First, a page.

2008 Supply & Demand Chain Executive 100

SDCEXEC 100In the mid-1990s, the U.S. Council on Competitiveness used the term "innovation ecosystem" to describe the system of interconnections and interdependencies that bring individuals and enterprises together to drive the advances in science and technology that keep the economy moving forward. In a sense, the innovation ecosystem was a supply chain of ideas, supported by talent, investment and infrastructure, and aimed, ultimately, at creating new products and services.

In this magazine, we concern ourselves, appropriately, more with the supply chain of things – the ecosystems of partners that get those new products to the consumer by transforming raw materials into finished goods and moving those goods out to customers. But innovation remains an intrinsic component of our coverage, for our readers look to us for information on the innovative technologies, services and processes that are giving leading enterprises their competitive edge.

For that reason, this year's "Supply & Demand Chain Executive 100" focuses on supply chain innovation. We looked for solution and service providers that are helping to drive supply chain innovation by providing their customers/clients with unique software, solutions and/or services that address those clients' primary current and future supply chain challenges.

The result of this year's "100" process in the pages that follow is a listing of "next-wave" innovations in supply chain software, solutions and services that we hope the readers of Supply & Demand Chain Executive can take advantage of in their own organizations to improve the performance of their own supply chains.

How to use the information on the following pages? We suggest your read the expanded listings below and on the following pages to learn more about the solutions and services that are applicable to your company and its supply chain. Our intent is to get you thinking about new directions for your supply chain, and to provide signposts to help get you on your way. Which road you choose to follow is up to you, but whichever direction you take, your supply chain improvement journey starts here.

Aankhen

Aankhen Inc.
San Jose, CA/USA
www.aankhen.com
Small
2001
Order/Demand Capture, Sourcing, Procurement, Fulfillment/Logistics, Integration & Infrastructure/ERP, Decision Support

Reliance on increasing import of goods manufactured offshore requires end-to-end visibility of the physical and financial supply chain. Yet, as Aankhen sees it, existing visibility solutions are focused on the wrong end of the financial and physical supply chain, and spend management in financial supply chains is an after-the-fact backward-looking process. Companies must be able to determine what they should be spending so that they can plan and execute to a financial strategy, particularly when they face renegotiations in light of rising fuel costs and a falling dollar. Aankhen offers automated "Shouldbe Cost" computation solutions that provide financial visibility and insight to "total cost of procurement" at a part level, influencing sourcing decisions, logistics and working capital management. In addition, Aankhen offers a physical supply chain visibility solution using RFID and GPS technologies to create real-time visibility into where your inventory is in the world, helping to expose inefficiencies hidden within traditional EDI transactions.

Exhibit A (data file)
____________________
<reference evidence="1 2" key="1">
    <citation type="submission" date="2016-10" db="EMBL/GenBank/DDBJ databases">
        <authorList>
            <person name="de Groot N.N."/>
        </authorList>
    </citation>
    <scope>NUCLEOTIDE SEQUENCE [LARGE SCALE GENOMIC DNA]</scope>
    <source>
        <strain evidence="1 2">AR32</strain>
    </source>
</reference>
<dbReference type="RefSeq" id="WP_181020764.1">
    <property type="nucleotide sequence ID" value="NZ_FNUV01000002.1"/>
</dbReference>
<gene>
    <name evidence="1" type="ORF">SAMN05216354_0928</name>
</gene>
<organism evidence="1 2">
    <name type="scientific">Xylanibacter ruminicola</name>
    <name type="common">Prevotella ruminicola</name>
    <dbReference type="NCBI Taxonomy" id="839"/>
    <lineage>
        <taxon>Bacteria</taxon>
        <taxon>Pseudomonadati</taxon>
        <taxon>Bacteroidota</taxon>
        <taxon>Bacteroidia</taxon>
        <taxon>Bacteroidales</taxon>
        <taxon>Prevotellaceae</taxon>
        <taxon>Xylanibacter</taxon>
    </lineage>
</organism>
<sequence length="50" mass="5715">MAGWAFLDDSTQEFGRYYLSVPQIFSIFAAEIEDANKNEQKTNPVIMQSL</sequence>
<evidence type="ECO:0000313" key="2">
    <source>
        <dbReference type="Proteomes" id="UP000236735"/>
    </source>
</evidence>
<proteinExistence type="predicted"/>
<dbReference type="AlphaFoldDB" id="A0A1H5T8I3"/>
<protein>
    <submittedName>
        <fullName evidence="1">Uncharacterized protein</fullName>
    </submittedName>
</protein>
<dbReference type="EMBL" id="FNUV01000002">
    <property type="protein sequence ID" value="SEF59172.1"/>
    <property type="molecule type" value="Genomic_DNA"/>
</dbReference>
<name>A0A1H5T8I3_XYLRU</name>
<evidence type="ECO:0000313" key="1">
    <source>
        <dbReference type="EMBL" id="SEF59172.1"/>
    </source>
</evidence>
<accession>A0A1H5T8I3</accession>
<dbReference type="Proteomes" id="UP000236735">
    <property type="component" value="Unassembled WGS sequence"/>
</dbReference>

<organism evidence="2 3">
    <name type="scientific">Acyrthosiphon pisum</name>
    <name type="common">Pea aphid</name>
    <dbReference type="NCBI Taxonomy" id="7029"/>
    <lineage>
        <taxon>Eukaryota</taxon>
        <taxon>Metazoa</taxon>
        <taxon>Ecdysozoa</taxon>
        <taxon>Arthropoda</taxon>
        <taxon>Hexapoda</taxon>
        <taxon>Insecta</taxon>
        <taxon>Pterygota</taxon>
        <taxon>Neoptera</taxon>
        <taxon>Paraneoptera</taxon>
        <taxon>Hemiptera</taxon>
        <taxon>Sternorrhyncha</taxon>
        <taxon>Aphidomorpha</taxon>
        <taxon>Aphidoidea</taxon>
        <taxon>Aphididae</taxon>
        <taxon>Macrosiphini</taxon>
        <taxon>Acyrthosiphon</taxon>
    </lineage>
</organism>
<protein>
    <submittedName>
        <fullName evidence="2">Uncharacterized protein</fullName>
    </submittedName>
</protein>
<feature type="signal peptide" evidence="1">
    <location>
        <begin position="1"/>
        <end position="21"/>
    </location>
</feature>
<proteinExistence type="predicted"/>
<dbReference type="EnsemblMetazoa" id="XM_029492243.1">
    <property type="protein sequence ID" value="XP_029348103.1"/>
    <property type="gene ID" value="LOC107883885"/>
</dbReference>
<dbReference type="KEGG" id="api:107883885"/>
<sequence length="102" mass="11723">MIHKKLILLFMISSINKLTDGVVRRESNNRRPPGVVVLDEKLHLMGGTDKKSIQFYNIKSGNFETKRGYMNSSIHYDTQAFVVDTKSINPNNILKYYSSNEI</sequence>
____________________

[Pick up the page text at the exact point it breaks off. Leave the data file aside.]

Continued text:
Acsis Inc.
Marlton, NJ/USA
www.acsisinc.com
Small
1996
Integration & Infrastructure/ERP

Instead of implementing RFID as yet another siloed function, Acsis Inc. said manufacturers are now beginning to realize the wisdom of using more holistic solutions that track data and improve processes across the shop floor – from receiving to production, quality management, warehouse management, shipping/distribution and third-party processing. Acsis develops agnostic end-to-end track-and-trace solutions that help manufacturers and distributors ensure safe, secure and efficient supply chains. One such solution is Acsis PharmaTrak, a first-of-its-kind serialized distribution application specifically for pharmaceutical organizations. Also, Acsis ProducTrak automates and monitors the movement of finished goods from manufacturing through distribution and into the retail environment.


ADR North America LLC
Ann Arbor, MI/USA
www.adrna.com
Small
1986
Sourcing, Procurement, Decision Support

Got skills? Are you sure? ADR offers its Development Needs Analysis (DNA) service to help clients determine their staff development needs. In addition, its Relationship Needs Analysis (RNA) service aims to help clients develop high performance, value-adding relationships with key suppliers through a "current state analysis" that enables prioritization of improvement activities. RNA also serves as a "trust index" to assure that buyers and suppliers are both prepared for the collaborations and innovation needs of the future.


Agistix, Inc.
Redwood City, CA/USA
www.agistix.com
Small
2003
Fulfillment/Logistics

Given the constant motion in global logistics and the complexity associated with a flat world, the primary supply chain challenge facing Agistix's customers is global visibility, the solution provider says. Supply chain managers, working in an ever more globalized, "I want it now" world, must focus on increasing visibility into companywide supply chain expenses so that they can see where their money is going and adopt lasting improvements. Because the typical company's supply chain covers multiple countries, carriers and modes of transportation, Agistix believes that this task requires a software-as-a-service (SaaS) solution, taking feeds from multiple disparate systems to create a central repository of all a company's supply chain costs that can be updated in real time and then leveraged to create enforceable, and verifiable, company-wide policies against which shipping decisions can be executed.